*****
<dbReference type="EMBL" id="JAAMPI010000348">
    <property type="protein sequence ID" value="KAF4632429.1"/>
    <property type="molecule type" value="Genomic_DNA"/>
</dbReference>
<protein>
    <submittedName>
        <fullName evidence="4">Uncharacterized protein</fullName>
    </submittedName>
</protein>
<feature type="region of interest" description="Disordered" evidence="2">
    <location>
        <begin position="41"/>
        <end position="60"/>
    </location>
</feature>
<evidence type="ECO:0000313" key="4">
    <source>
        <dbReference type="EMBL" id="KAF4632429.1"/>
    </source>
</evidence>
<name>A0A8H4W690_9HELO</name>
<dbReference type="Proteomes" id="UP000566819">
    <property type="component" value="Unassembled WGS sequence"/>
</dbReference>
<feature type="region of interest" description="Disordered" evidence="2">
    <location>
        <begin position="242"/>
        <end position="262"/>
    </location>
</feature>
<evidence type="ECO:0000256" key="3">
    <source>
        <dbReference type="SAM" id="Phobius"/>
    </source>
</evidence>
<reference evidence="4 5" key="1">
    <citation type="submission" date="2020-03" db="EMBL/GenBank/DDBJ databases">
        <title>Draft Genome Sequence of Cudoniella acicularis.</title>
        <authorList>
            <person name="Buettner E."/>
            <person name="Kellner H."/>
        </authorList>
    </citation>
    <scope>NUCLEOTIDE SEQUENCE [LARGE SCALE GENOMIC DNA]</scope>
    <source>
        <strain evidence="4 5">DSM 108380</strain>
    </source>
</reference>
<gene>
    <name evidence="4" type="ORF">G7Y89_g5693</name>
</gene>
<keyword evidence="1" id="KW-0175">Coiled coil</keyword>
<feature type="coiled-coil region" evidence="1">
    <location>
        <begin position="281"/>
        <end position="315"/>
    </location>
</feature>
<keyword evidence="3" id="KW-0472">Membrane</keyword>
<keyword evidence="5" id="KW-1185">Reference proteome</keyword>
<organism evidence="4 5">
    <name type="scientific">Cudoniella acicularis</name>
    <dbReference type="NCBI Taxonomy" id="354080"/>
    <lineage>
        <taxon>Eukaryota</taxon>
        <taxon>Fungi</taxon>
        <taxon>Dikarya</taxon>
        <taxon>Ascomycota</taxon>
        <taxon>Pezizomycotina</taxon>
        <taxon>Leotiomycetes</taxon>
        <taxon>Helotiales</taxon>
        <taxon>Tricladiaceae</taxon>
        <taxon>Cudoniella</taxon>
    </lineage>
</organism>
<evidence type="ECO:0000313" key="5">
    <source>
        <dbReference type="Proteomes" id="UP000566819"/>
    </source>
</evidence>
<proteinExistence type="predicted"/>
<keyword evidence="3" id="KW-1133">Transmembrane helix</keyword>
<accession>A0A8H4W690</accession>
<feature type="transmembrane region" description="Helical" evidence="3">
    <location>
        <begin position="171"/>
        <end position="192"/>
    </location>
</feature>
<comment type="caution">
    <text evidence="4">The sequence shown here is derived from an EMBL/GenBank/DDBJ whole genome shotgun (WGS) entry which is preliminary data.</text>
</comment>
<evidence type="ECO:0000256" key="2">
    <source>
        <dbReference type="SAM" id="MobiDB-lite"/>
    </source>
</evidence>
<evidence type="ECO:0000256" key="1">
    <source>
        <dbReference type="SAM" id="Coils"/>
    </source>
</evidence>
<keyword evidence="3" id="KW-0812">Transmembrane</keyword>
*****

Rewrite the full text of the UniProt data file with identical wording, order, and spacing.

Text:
<dbReference type="EMBL" id="JAAMPI010000348">
    <property type="protein sequence ID" value="KAF4632429.1"/>
    <property type="molecule type" value="Genomic_DNA"/>
</dbReference>
<protein>
    <submittedName>
        <fullName evidence="4">Uncharacterized protein</fullName>
    </submittedName>
</protein>
<feature type="region of interest" description="Disordered" evidence="2">
    <location>
        <begin position="41"/>
        <end position="60"/>
    </location>
</feature>
<evidence type="ECO:0000313" key="4">
    <source>
        <dbReference type="EMBL" id="KAF4632429.1"/>
    </source>
</evidence>
<name>A0A8H4W690_9HELO</name>
<dbReference type="Proteomes" id="UP000566819">
    <property type="component" value="Unassembled WGS sequence"/>
</dbReference>
<feature type="region of interest" description="Disordered" evidence="2">
    <location>
        <begin position="242"/>
        <end position="262"/>
    </location>
</feature>
<evidence type="ECO:0000256" key="3">
    <source>
        <dbReference type="SAM" id="Phobius"/>
    </source>
</evidence>
<reference evidence="4 5" key="1">
    <citation type="submission" date="2020-03" db="EMBL/GenBank/DDBJ databases">
        <title>Draft Genome Sequence of Cudoniella acicularis.</title>
        <authorList>
            <person name="Buettner E."/>
            <person name="Kellner H."/>
        </authorList>
    </citation>
    <scope>NUCLEOTIDE SEQUENCE [LARGE SCALE GENOMIC DNA]</scope>
    <source>
        <strain evidence="4 5">DSM 108380</strain>
    </source>
</reference>
<gene>
    <name evidence="4" type="ORF">G7Y89_g5693</name>
</gene>
<keyword evidence="1" id="KW-0175">Coiled coil</keyword>
<feature type="coiled-coil region" evidence="1">
    <location>
        <begin position="281"/>
        <end position="315"/>
    </location>
</feature>
<keyword evidence="3" id="KW-0472">Membrane</keyword>
<keyword evidence="5" id="KW-1185">Reference proteome</keyword>
<organism evidence="4 5">
    <name type="scientific">Cudoniella acicularis</name>
    <dbReference type="NCBI Taxonomy" id="354080"/>
    <lineage>
        <taxon>Eukaryota</taxon>
        <taxon>Fungi</taxon>
        <taxon>Dikarya</taxon>
        <taxon>Ascomycota</taxon>
        <taxon>Pezizomycotina</taxon>
        <taxon>Leotiomycetes</taxon>
        <taxon>Helotiales</taxon>
        <taxon>Tricladiaceae</taxon>
        <taxon>Cudoniella</taxon>
    </lineage>
</organism>
<evidence type="ECO:0000313" key="5">
    <source>
        <dbReference type="Proteomes" id="UP000566819"/>
    </source>
</evidence>
<proteinExistence type="predicted"/>
<keyword evidence="3" id="KW-1133">Transmembrane helix</keyword>
<accession>A0A8H4W690</accession>
<feature type="transmembrane region" description="Helical" evidence="3">
    <location>
        <begin position="171"/>
        <end position="192"/>
    </location>
</feature>
<comment type="caution">
    <text evidence="4">The sequence shown here is derived from an EMBL/GenBank/DDBJ whole genome shotgun (WGS) entry which is preliminary data.</text>
</comment>
<evidence type="ECO:0000256" key="2">
    <source>
        <dbReference type="SAM" id="MobiDB-lite"/>
    </source>
</evidence>
<evidence type="ECO:0000256" key="1">
    <source>
        <dbReference type="SAM" id="Coils"/>
    </source>
</evidence>
<keyword evidence="3" id="KW-0812">Transmembrane</keyword>